Gbenga Sesan emphasized on the fact that despite the health consequences of COVID-19, it had a positive effect on the digital transformation of the world and particularly of Africa.  The lockdowns further deepened the digital divide in most African regions, creating two categories of people, those that could continue communicating online and those that couldn’t due to either lack of infrastructure and access or for other challenges such as lack of electricity or financial strength. This critical humanitarian situation actually brought also good news which is the need for the prioritization of digital infrastructures in order to extend education, health and other crucial public services to those that can not be taken in the classical system. He  proposed that the priorities should be given to this 3 areas:

  • making policies work for the unconnected and for the disconnected (countries facing shutdowns)
  • making sure that all the stakeholders involved in the issue of digital inclusion start to work together in order to provide access through digital infrastructures to all those that are in need of it or lack it.
  • Using the existing resources of the Universal Service Fund available in most of our countries to build sustainable digital infrastructure in all our African countries.

 

Eric Sindeu proposed that Africa should tackle this opportunity given by the COVID-19 to bridge the gap to reach development. broadband access and economic growth being closely linked, the key infrastructure that African countries should invest in as a priority and manage well are the underground sea cables that need to be deployed around the continent. But also, appropriate and updated policies and regulatory frameworks should accompany this deployment to facilitate access to these submarine cables for all operators.To ensure that our continent is digitally ready, he advised that Africa should invest in trainings and awareness on cyber security and digital rights issues, and also it is necessary to move from traditional education to digital education by teaching our children to develop their digital skills for them to be able to meet the digital challenges of the new era.

 

Peter Koch spoke of two main things: 

  • Security and privacy legislation, despite they are very crucial issues to be well addressed, should not be used as a barrier or an excuse to stop us from making Internet access available for everyone.
  • It is necessary to adapt infrastructural and regulatory solutions to the realities on the ground. Most of the time local initiatives cannot replace but support general infrastructures and there are some areas where a region might be difficult or less connected for some reasons (can be geographical, not economically feasible for operators to go there) and multiple regulatory feasible solutions could be used to provide this support without facing the risk of bankruptcy or without having unnecessary high regulatory burdens. Some initiatives are not locally feasible but a particular legal environment  can enable the local initiatives to thrive in this space and provide community solutions.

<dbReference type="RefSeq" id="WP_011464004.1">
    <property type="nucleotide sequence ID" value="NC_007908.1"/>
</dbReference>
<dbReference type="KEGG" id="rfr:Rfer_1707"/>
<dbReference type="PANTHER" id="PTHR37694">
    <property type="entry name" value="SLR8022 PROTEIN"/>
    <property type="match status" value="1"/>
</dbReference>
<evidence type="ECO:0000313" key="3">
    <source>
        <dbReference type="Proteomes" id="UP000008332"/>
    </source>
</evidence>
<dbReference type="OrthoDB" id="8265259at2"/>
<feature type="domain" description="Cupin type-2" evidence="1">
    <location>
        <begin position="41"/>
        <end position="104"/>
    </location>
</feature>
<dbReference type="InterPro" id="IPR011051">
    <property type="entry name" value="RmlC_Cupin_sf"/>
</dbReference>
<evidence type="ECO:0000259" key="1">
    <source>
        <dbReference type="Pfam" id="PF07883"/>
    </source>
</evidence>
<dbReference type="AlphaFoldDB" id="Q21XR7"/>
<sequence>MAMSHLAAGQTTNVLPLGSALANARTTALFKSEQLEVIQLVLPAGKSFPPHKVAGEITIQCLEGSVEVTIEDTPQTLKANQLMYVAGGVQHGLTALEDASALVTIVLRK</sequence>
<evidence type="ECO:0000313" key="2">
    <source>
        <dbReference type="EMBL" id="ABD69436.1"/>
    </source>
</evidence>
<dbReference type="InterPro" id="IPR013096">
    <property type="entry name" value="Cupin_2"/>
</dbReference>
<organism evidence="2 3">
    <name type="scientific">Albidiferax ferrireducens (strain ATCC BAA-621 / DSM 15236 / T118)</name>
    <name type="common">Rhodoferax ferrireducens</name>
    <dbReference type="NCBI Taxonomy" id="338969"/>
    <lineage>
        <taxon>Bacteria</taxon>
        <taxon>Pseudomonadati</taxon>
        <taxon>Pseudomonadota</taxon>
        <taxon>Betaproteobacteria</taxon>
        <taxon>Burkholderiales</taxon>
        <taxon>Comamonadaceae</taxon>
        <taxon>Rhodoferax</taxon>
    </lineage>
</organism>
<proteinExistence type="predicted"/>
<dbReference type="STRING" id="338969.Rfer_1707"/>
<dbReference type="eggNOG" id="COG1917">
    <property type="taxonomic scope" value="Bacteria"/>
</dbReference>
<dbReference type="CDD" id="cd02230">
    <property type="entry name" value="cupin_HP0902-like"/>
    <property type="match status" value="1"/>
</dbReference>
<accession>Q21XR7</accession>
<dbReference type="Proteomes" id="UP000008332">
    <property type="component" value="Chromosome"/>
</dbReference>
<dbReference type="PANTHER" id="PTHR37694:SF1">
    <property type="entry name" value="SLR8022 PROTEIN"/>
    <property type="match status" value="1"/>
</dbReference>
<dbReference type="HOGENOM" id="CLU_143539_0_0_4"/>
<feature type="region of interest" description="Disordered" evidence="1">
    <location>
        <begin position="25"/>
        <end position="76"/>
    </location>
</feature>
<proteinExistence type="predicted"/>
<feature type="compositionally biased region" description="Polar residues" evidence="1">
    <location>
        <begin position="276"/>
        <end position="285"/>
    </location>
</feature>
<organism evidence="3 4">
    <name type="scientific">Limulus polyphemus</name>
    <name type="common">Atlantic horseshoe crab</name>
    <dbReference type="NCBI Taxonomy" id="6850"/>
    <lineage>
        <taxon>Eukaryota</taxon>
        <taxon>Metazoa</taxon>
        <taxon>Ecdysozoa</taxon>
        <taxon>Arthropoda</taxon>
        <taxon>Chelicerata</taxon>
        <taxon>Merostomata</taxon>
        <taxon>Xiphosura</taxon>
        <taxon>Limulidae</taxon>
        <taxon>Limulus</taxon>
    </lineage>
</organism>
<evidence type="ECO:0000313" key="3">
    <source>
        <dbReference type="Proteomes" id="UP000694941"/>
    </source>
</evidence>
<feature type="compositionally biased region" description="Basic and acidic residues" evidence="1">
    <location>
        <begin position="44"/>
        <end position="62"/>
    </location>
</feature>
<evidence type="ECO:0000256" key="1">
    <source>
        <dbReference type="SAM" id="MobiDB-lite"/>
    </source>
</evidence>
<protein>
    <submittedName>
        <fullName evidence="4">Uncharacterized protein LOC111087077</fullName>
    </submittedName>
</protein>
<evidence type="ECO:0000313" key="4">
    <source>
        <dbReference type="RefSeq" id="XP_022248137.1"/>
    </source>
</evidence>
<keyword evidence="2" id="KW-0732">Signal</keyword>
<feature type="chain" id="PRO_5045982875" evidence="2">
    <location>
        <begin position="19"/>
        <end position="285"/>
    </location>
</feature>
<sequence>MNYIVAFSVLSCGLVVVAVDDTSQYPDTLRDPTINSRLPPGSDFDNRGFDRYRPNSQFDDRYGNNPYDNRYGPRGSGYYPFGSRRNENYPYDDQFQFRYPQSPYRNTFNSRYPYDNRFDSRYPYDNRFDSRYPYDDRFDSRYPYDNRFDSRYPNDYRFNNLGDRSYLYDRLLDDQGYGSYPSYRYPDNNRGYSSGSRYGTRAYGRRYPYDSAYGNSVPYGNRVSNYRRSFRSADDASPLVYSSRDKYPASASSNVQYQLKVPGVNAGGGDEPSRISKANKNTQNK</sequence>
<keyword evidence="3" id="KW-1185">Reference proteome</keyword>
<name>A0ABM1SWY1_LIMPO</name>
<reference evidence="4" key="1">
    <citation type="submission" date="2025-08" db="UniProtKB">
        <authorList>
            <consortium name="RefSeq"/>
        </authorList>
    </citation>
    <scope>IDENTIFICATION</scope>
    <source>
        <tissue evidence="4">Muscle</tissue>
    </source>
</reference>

Rodrigue Saoungoumi gave an insight of what a state university in Africa and especially in Cameroon faces as challenges when it comes to the issues related to the access and infrastructures of Internet; by sharing the experience of the Ngaoundere University, in the northern part of Cameroon, concerning the evolution and management of its internet resources from 2010 to 2021 and the difficulties they faced during Covid-19 pandemic.

Johanna kulesza emphasized on the fact that the framework is already in place with an international law regime that clearly regulates the internet space. The best way to approach these challenges from different African perspectives is to facilitate meetings like IGFs, ICANN where we address problems, we name them and build capacity, to make our voices be heard for a change to occur. But we also need to advance our involvement and ensure that our governments and regulators step in these spaces for African interests and views on internet issues to be known.

We also had on our session Mr. Louis Pouzin, one of the pioneers of Internet governance who shared his experience on the history of the internet.

online participants raised some views and concerns that were discussed in the session.

As a summary of this session, we can say that the kind of leadership existing in African countries determines how Africa gets involved in the discussions that are taking place now in order to shape the digital future of the world. and if they cannot be there, then other experts stakeholders have the responsibility to emphasize unseasonably on these issues drawing attention until they understand the need to be where the future is to be drafted.